Alison Cohen, the president of Alta Bicycle Share, intends to make inroads in the market where she lives.
That would be Philadelphia.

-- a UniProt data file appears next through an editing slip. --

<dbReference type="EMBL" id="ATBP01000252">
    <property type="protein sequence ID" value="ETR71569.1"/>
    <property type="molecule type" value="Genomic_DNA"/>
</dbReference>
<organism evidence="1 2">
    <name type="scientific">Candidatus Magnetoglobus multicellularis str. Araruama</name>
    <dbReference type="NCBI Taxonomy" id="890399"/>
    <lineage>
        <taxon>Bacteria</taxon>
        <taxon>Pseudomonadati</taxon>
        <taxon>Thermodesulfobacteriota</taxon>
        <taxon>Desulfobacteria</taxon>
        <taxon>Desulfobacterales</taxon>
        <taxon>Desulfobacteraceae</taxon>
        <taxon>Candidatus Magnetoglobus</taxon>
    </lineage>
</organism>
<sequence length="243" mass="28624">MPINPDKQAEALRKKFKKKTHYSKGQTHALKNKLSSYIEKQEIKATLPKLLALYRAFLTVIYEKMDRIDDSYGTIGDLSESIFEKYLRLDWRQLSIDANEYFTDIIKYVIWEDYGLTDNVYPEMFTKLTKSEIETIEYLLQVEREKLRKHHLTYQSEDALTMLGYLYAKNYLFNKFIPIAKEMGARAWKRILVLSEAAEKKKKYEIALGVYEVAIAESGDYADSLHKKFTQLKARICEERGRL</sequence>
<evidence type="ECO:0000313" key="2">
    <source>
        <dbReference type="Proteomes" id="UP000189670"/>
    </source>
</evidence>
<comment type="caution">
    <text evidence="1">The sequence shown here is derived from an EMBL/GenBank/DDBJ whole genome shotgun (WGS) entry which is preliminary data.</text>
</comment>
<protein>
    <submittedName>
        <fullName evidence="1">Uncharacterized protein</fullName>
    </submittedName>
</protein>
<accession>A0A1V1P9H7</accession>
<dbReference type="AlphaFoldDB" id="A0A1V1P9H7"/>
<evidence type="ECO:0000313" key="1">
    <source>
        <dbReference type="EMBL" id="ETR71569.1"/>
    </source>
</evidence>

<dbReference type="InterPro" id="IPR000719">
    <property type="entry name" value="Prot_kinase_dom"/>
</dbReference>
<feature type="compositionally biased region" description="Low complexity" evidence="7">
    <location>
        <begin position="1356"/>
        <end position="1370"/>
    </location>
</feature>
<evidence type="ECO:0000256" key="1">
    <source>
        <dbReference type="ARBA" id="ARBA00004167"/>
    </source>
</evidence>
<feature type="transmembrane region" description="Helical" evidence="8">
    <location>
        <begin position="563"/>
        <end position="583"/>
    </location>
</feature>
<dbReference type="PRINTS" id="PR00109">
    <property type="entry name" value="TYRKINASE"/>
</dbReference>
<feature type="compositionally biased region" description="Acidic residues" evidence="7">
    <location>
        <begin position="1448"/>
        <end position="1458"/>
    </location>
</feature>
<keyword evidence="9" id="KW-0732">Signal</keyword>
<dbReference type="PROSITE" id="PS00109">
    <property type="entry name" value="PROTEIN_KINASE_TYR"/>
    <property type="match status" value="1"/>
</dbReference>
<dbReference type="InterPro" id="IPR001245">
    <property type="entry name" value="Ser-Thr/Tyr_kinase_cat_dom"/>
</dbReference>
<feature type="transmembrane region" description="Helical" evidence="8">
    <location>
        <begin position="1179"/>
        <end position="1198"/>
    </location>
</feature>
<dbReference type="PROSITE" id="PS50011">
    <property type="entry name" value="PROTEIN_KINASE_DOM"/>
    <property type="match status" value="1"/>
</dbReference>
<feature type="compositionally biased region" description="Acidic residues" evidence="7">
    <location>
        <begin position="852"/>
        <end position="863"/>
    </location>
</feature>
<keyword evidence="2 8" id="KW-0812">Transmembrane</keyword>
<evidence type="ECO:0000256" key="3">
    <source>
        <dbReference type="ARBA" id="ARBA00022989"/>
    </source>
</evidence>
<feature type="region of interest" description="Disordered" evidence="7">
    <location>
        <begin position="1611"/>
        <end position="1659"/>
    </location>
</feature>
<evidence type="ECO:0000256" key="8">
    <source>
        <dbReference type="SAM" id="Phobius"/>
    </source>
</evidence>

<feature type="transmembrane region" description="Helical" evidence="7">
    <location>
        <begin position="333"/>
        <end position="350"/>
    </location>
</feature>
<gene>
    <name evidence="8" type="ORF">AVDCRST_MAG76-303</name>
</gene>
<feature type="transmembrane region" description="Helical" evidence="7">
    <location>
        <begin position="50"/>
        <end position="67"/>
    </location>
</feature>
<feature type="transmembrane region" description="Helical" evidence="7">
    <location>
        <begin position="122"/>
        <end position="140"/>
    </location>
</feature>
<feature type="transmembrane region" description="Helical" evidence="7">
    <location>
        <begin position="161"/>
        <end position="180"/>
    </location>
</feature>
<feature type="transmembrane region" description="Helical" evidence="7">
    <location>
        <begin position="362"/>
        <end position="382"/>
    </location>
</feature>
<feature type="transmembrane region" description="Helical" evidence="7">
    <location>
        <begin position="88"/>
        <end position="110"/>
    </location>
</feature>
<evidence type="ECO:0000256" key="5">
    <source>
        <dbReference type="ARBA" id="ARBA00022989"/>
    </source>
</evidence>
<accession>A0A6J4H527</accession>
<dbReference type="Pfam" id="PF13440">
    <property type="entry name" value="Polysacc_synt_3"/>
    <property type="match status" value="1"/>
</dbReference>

“It’s similar to car sharing, except that you can do one-way trips,” she said of her company’s service. “So in car sharing, typically you have a membership and you take the car back to that same spot. With bike sharing it’s similar, but we implement a full network of stations so that you can ride on short trips from one place to another.” Her company already is in operation in Washington, D.C., Seattle, and even Melbourne, Australia. She said it’s a perfect fit for a dense, populous city like Philly where people already rely on public transportation. And she would know—not only does she live here, she bases her company here. “Someone comes in to 30th Street Station. Takes a bike from a station there, rides over to Penn. It’s a good 15-minute walk, but really a five-minute bike ride,” she said. “It’s those kinds of rides that are really, really useful for bike share systems.” Another reason it works, she said, is that it takes all the headaches out of bike ownership–the storage, the flat tires, the dirty hands that result from chain-fixing. But the real opportunity here, Cohen says, is getting people who haven’t biked since childhood back on the seat. Because, you know, you never forget how.